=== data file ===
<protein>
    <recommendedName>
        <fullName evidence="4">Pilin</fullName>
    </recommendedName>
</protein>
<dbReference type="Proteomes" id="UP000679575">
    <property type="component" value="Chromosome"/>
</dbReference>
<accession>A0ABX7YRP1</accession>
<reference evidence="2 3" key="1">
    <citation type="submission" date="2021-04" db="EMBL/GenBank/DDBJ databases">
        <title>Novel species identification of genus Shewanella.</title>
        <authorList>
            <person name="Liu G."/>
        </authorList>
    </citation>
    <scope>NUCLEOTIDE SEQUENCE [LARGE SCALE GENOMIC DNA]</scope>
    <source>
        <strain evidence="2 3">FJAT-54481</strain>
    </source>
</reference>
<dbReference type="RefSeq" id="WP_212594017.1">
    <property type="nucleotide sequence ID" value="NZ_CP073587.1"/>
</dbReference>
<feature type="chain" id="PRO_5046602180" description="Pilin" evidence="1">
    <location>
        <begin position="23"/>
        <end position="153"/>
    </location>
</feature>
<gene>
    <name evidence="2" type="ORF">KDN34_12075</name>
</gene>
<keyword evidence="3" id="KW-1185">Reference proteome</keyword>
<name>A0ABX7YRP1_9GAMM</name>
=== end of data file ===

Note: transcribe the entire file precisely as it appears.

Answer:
<protein>
    <recommendedName>
        <fullName evidence="4">Pilin</fullName>
    </recommendedName>
</protein>
<dbReference type="Proteomes" id="UP000679575">
    <property type="component" value="Chromosome"/>
</dbReference>
<accession>A0ABX7YRP1</accession>
<reference evidence="2 3" key="1">
    <citation type="submission" date="2021-04" db="EMBL/GenBank/DDBJ databases">
        <title>Novel species identification of genus Shewanella.</title>
        <authorList>
            <person name="Liu G."/>
        </authorList>
    </citation>
    <scope>NUCLEOTIDE SEQUENCE [LARGE SCALE GENOMIC DNA]</scope>
    <source>
        <strain evidence="2 3">FJAT-54481</strain>
    </source>
</reference>
<dbReference type="RefSeq" id="WP_212594017.1">
    <property type="nucleotide sequence ID" value="NZ_CP073587.1"/>
</dbReference>
<feature type="chain" id="PRO_5046602180" description="Pilin" evidence="1">
    <location>
        <begin position="23"/>
        <end position="153"/>
    </location>
</feature>
<gene>
    <name evidence="2" type="ORF">KDN34_12075</name>
</gene>
<keyword evidence="3" id="KW-1185">Reference proteome</keyword>
<name>A0ABX7YRP1_9GAMM</name>